For decades, Stephen Covey's book, The Seven Habits of Highly Effective People, has inspired many to be better leaders and managers by changing the way they work to abide by simple (yet profound) principles. With more than 20 million copies sold in 38 languages, Covey's book has been used as a transformational tool for personal development in and out of the corporate world.
As a tribute to Mr. Covey, who passed away this month, I’d like to explain how successful data analysts may be following his advice without even knowing it.
Covey believed that proactive leaders take responsibility for their actions and focus efforts on their circle of influence. Being proactive is particularly important for analysts supporting decision makers who make strategic and operational decisions for the company, since the analyst is often their most trusted advisor. Analysts need to be aggressive in extracting crucial business information and unearthing insight beyond what is immediately obvious in the data. Their job is focused on culling trends and patterns from data, then using that information to make recommendations to those who have the authority to enact changes and solve problems. While they're often mired in data from the past, their focus is on proactively predicting future outcomes.
Begin with the end in mind.
This habit urges us to envision our desired goal before starting the hard work of making it a reality. Analysts do not simply deliver reports to decision makers – they answer business questions with data and provide recommendations on how to proceed based on what-if scenarios and statistical analysis. If the quandary they're presented with is how to maximize sales efforts at their company, they would investigate the data, perhaps finding that the company doesn't have enough opportunities at the top of the sales funnel; therefore, there will never be enough opportunities at the bottom of the funnel, i.e. closed deals. Starting with the end in mind – a revenue goal – they would drill into the data to cull insights, then work with their team to recommend a plan of action.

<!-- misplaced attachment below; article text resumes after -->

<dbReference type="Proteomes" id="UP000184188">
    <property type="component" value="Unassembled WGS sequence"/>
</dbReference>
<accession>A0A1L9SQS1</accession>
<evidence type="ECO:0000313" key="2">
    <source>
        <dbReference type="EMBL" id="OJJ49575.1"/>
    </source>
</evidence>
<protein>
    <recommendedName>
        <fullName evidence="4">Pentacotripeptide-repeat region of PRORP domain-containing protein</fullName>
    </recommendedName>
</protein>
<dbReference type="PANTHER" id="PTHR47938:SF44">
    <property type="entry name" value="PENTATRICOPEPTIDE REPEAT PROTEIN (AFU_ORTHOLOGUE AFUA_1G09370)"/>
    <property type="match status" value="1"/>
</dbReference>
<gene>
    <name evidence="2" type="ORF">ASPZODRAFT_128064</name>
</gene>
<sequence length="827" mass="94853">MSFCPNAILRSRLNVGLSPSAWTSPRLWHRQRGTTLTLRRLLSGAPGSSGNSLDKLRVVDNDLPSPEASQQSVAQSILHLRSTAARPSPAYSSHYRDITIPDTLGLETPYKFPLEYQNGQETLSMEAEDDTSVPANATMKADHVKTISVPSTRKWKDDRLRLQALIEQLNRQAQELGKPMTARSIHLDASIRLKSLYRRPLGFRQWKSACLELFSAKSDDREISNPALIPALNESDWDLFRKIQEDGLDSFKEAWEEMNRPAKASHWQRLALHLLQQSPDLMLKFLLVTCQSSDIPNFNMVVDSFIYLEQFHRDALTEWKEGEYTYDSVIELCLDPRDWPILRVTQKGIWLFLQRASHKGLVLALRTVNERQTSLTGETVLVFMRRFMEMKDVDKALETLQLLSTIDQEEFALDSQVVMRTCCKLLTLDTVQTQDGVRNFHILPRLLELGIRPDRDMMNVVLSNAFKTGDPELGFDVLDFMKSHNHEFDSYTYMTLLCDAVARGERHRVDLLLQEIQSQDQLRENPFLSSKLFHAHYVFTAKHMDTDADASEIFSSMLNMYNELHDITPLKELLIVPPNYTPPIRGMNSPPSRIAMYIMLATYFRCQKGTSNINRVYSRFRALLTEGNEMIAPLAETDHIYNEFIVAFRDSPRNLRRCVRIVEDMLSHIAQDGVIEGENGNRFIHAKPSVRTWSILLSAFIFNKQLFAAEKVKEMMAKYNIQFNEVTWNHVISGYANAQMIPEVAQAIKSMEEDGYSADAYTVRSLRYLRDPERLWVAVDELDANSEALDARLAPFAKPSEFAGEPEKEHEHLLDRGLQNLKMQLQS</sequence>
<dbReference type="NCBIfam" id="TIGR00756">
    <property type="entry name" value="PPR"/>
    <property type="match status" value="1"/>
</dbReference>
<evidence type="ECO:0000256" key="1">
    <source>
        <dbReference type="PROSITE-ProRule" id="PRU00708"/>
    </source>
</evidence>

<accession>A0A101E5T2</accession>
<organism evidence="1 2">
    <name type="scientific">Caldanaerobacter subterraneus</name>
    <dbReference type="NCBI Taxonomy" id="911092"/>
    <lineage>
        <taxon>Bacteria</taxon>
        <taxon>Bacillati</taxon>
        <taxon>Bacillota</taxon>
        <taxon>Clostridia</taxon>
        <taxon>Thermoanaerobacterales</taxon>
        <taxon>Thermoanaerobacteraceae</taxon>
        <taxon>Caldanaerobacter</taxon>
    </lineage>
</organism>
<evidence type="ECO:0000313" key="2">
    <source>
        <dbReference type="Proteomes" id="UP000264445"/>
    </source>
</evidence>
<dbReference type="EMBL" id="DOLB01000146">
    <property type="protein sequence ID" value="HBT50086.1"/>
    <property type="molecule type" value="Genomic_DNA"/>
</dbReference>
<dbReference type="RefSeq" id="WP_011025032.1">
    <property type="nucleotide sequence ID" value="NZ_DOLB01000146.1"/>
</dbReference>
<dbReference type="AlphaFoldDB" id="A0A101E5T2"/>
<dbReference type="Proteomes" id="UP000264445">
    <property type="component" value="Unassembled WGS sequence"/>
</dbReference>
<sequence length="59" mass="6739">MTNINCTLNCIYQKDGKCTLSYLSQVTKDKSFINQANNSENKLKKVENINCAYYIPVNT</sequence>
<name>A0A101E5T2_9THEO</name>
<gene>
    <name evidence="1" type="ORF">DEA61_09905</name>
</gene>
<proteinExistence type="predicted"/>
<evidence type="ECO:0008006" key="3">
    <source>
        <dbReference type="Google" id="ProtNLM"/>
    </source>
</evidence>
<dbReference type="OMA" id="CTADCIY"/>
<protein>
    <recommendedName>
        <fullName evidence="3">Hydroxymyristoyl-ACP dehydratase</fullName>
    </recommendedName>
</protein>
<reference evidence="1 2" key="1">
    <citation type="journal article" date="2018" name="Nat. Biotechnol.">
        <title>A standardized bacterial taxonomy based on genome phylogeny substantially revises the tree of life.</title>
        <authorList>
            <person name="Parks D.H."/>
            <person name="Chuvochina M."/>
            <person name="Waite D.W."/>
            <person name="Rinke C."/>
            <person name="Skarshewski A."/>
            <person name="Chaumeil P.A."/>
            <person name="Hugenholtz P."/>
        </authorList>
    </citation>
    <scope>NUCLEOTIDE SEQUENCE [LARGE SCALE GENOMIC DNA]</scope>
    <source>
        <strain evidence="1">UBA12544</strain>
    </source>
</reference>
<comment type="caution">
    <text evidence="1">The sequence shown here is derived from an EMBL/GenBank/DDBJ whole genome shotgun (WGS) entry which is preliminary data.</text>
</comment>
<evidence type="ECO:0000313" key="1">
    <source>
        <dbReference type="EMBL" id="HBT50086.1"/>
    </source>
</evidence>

Seek first to understand, then to be understood.
This piece of advice encourages us first to listen intently and understand the point of view of the other individual before getting our point across. For analysts, this means they must truly understand their business or they will lose credibility. Correlations in data only make sense to analysts who have a deep understanding of the business, its processes, issues, and future goals. Successful analysts also make themselves understood – they're good communicators and are able to persuade others to trust them and the insights they generate.
Analysts are critical to businesses that want to improve, whether that means improving day-to-day processes or the bottom line. In the end, we would all do well to follow these (and the rest) of Mr. Covey’s habits, which are aimed at improving the performance of people like us in the business world.
arcplan's on-demand webinar, How To Be An Analyst, takes a look at the art and craft of being analytical and shows you how to apply basic and more advanced methods of analysis to real-world business intelligence scenarios.